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Dan Hounsell May 8, 2018 -
Maintenance & Operations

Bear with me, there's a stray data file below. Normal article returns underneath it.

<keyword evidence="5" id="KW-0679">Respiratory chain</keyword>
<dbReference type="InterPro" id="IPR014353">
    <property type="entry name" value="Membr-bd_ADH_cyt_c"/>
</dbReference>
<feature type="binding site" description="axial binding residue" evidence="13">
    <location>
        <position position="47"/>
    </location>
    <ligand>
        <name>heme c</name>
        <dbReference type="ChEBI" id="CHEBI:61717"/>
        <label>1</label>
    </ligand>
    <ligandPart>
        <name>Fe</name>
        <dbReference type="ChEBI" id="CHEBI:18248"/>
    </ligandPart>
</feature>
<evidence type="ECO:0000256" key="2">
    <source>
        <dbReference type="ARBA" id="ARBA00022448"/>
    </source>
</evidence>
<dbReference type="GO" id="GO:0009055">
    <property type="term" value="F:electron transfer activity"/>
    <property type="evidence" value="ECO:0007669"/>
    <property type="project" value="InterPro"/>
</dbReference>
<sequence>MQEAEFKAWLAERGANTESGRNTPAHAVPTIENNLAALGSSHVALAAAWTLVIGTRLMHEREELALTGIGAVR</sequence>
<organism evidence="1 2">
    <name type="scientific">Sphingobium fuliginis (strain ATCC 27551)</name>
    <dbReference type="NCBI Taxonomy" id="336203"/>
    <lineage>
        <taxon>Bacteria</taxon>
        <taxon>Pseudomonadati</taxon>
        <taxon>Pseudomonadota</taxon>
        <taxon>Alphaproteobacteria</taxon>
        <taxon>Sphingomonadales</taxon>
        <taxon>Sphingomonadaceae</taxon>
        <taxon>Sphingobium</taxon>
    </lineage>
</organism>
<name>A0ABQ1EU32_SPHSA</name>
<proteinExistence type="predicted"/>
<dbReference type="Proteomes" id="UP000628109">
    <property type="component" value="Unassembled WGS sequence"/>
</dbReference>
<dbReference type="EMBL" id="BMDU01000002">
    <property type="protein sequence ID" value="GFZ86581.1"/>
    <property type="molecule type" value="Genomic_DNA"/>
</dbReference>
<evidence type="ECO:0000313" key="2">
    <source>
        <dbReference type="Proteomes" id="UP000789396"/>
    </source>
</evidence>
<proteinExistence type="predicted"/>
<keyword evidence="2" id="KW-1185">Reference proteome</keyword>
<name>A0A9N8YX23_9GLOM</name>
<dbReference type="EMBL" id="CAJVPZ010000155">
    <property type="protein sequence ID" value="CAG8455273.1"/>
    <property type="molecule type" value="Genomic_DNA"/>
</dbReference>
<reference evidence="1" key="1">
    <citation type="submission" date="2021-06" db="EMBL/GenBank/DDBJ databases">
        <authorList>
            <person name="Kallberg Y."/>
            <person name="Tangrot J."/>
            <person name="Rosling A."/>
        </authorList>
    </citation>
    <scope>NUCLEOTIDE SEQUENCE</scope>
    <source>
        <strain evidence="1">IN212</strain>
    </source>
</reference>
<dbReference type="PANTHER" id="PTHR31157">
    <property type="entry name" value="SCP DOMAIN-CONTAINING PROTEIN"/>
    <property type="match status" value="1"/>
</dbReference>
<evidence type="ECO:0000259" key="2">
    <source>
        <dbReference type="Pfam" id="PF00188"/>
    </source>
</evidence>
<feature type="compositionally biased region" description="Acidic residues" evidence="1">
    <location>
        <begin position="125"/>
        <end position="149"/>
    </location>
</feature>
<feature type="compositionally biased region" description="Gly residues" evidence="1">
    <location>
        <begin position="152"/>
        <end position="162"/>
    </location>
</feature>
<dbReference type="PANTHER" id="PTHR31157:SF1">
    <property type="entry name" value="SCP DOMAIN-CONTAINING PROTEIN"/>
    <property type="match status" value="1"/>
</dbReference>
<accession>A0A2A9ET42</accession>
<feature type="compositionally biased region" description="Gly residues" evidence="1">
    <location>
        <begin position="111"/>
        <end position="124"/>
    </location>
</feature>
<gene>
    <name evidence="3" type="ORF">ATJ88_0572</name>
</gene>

Deferred maintenance problems in a K-12 school district might mean building occupants have to function in uncomfortable classrooms, which can be challenging. Maintenance issues in a hospital or other health care facility might temporarily compromise the health of patients, which even more challenging and problematic. While both of these scenarios are undesirable and potentially problematic for facility managers, they are dwarfed in comparison to possible fallout — pun intended — from infrastructure maintenance problems in facilities related to nuclear materials. Yet this is the challenge the U.S. Department of Energy (DOE) is facing. Read: The real cost of deferred maintenance A recent DOE report points out issues with the stockpile stewardship infrastructure, the primary mission of the Los Alamos National Laboratory. The report highlighted problems with the infrastructure, including facilities maintenance, according to The Los Alamos Monitor. “The nuclear weapons stockpile is aging and contains many obsolete technologies that must be replaced as the service lives of the weapons are extended,” according to a statement in the report. “Further, (the National Nuclear Security Administration Administration’s) mission depends on the facilities, infrastructure, and equipment for success. Yet the current demands of the stockpile stewardship program have placed increasing loads on an aging NNSA infrastructure.” Los Alamos National Laboratory’s aging infrastructure recently made the news when a leaked analysis of alternatives study seemed to favor moving the laboratory’s plutonium manufacturing facility to DOE’s Savannah River Site, in part because of the laboratory’s aging infrastructure problems. The analysis of alternatives report said it would cost between $1.9 billion and $7.5 billion to ramp up production of the pits by 50-80 a year if the program stayed in Los Alamos. Resource: Turning a deferred maintenance crisis into a strategy The report highlighted the DOE’s ongoing issues with facilities maintenance in its April report. “For example, the (Department of Energy, Office of Inspector General) noted its department had reported that only 50 percent of its structures and facilities were considered functionally adequate to meet the mission,” according to the report. “Additionally, a Department of Defense report stated that in order to remain safe, secure, and effective, the U.S. nuclear stockpile must be supported by a modern physical infrastructure, but the (Department of Energy, Office of Inspector General) noted that the average age of its department’s facilities, which support the nuclear stockpile, is 36 years.” “Promptly addressing maintenance needs reduces the chance of structural failures that may impact whether an agency can accomplish its mission,” the report noted. This Quick Read was submitted by Dan Hounsell — email@example.com — editor-in-chief of Facility Maintenance Decisions, and chief editor of Facilitiesnet.com.